Stingray Meets Big Brother


I watched the “Person of Interest” pilot last night, and was not very impressed. There were a couple of things I liked about it in theory: the small cast, and the decision to give away more information than these shows usually do. (There will be ongoing mysteries, presumably, but it wouldn’t work if they tried to make a big mystery out of how Michael Emerson’s character is getting his information. A show whose plots are based on rules needs to explain those rules up-front.) And it does seem like a somewhat personal project for Jonathan Nolan: as his brother’s co-writer on “The Dark Knight,” he dealt in a symbolic way with the ramifications of the post-9/11 surveillance state, and he’s now dealing with these issues more directly in his own project.

But for its strengths, “The Dark Knight” was not known for great dialogue, and “Person of Interest” carries on that Nolan tradition: much of the dialogue is flat and without personality. And there’s almost no humour in the whole hour. I’m not saying that every show needs to be funny, but some kind of light touch does help to sell a crazy premise. (I’ve been on this before, but shows like “Breaking Bad” or “Buffy” use humour to signal that the writers are not unaware of how absurd the premise is – and that frees us up to take the serious parts seriously. “Person of Interest” acts like every single moment could be part of a realistic crime drama.) As it is, you could imagine what a Stephen J. Cannell type of approach might have done for this show and this lead character in particular. He’s a dour, charmless stick most of the time, which is a problem, because the guy who investigates the crimes does need to have some social skills of some kind. If he spends all his time spying on people and occasionally beating them up, it gets dull. But it’s hard to imagine Jim Caviezel charming people, assuming disguises, or just generally doing anything that requires some sense of fun on the part of the character.

Another thing: this is, in conception, basically a two-character show, but the two characters have no real tension. They are established by the end of the episode as basically the same in everything that matters. They don’t argue much, they don’t clash, they have similarly quiet and reserved personalities. They might be able to gin up some conflict over moral issues or whether this week’s Person is a potential victim or killer. But people don’t watch these shows for the mysteries, they watch them for the characters, and this is an odd-couple show that seems to be smoothing out the differences between the couple. It’s like if Mulder and Scully were different ages, but both of them pretty much agreed about the supernatural. Or if Hardcastle and McCormick (one of two superior shows of which PoI is most reminiscent, the other being “Checkmate”) didn’t yell at each other. (I should note that the “Hardscastle” pilot, being a stronger piece of dramatic construction than this one, took the step of forcing the young hero, on the threat of jail, to help the old guy. The young hero of course wound up liking it and liking the old guy, but he didn’t just nod and brood and start investigating crimes because some old man made speeches at him.) These people are far too compatible. This is one reason why – unless a considerable amount of re-tooling of the characters goes on – I don’t see how more emphasis on the mythology could help that much. Mythology is interesting insofar as it provokes different reactions from distinctly different characters. Here we have two men who, like the Knight Rider guy, “do not exist” and whose motivations are pretty similar. You could practically flip a coin to decide which one will have doubts about all this power and which one will go all power-mad.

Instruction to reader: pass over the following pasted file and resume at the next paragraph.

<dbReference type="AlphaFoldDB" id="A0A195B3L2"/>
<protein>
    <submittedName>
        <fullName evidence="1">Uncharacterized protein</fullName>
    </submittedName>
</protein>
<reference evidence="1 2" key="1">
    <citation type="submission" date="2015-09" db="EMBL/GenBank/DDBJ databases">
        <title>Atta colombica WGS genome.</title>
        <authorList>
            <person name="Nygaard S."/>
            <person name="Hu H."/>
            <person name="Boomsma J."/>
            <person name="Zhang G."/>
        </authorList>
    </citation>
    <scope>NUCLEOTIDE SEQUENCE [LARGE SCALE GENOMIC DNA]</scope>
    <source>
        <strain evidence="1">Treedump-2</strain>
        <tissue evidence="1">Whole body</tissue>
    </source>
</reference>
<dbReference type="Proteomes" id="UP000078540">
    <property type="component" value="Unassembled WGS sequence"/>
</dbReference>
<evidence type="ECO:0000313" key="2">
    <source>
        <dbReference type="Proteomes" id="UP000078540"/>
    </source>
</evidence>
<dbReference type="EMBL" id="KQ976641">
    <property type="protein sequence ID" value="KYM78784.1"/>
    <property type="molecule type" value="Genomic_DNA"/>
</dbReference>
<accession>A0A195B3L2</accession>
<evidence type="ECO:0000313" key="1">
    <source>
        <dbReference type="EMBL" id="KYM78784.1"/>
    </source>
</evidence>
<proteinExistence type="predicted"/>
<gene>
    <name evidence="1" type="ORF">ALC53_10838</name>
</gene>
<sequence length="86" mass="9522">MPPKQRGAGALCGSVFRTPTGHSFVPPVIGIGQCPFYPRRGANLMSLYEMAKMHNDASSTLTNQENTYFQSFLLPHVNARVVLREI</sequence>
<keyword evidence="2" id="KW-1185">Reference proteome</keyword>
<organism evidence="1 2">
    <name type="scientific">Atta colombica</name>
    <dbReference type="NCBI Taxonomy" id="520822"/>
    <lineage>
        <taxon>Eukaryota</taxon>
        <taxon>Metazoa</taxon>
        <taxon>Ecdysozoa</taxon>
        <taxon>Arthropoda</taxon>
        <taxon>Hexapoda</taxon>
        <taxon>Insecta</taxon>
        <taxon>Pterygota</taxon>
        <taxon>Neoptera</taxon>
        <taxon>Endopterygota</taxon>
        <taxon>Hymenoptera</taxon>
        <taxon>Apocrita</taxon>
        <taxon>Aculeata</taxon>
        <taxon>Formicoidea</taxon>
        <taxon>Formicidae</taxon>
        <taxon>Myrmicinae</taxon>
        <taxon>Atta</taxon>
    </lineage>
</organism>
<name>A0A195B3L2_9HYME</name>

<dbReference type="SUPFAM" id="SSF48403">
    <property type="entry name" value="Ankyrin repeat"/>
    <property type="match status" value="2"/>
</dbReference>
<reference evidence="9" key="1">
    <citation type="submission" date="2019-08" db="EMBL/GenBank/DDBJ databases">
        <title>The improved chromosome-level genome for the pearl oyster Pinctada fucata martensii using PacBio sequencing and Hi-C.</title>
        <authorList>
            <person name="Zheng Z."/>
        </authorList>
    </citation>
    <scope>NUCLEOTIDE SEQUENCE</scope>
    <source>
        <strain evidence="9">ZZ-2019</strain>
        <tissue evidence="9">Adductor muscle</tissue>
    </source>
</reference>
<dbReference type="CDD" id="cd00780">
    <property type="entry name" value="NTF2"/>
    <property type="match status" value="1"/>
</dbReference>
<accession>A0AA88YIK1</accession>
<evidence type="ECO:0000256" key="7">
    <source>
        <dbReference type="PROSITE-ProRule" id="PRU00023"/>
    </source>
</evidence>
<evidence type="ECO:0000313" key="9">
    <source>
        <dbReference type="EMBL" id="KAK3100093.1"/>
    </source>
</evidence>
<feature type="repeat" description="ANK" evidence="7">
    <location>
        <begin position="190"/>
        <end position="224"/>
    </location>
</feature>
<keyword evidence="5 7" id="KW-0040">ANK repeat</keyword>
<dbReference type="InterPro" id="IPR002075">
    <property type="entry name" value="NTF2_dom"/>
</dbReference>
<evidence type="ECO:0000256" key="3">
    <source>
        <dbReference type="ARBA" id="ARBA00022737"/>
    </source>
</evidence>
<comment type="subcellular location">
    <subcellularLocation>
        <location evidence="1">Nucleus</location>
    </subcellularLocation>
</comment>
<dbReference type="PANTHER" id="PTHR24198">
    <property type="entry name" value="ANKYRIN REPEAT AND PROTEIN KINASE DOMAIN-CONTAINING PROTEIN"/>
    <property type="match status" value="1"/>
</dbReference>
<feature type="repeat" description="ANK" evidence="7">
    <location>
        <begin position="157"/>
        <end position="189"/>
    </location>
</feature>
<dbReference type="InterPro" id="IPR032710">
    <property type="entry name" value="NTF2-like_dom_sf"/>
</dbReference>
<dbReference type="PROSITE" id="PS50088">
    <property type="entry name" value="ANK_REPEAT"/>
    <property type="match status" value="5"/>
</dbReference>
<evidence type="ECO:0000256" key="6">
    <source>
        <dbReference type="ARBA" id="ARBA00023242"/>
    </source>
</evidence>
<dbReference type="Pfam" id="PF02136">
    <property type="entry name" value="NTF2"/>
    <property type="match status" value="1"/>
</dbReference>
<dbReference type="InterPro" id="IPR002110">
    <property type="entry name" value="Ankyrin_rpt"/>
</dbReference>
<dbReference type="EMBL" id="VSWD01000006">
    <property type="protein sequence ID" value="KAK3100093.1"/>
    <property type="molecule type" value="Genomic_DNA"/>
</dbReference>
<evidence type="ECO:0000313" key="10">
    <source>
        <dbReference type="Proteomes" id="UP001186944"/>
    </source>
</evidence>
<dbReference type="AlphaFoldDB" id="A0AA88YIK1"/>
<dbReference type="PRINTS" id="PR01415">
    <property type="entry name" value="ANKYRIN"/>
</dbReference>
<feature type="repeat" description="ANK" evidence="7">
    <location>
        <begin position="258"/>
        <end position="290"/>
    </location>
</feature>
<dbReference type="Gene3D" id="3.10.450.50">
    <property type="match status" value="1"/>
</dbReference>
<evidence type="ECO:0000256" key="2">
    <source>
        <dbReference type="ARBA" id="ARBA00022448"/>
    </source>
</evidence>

If we can’t get tension and fun from the interaction of the two main characters, maybe we can get it from the people they investigate. But this is doubtful. And not just because this isn’t a big strength of J.J. Abrams productions. The idea that the people of interest could be killers or victims – that they could be bad or good guys – plunks us right into the middle of the standard problem of any regular mystery: the person has to spend a large portion of the story seeming plausible as either a good or bad guy. It’s hard to get very interested in a guest character when you don’t have enough reliable information about them. I know the format of the traditional vigilante-justice show (and how strange it is to describe such a thing as “traditional”) got played out: we saw the bad guys terrorizing the good-guy guest characters until the hero stepped in to help. But it seems like in trying to avoid that, and create a sense of moral ambiguity, Person of Interest is just going to wind up being another one of those shows that offers ill-defined guests. And if the Person of Interest is not interesting, that’s a much bigger problem than not having enough mythology.

Probably I’m coming perilously close to the old familiar mistake of asking a show to be something other than it is: Jonathan Nolan and J.J. Abrams, two guys who take their stories very seriously, are not going to suddenly turn into another type of writer and fill the show with funny dialogue and cool cars. They want to do a serious show about the post-9/11 era; you either take it seriously or (like me) you can’t take it seriously and stop watching. But on its own terms, I don’t really see how this show can spin off interesting stories on a regular basis.

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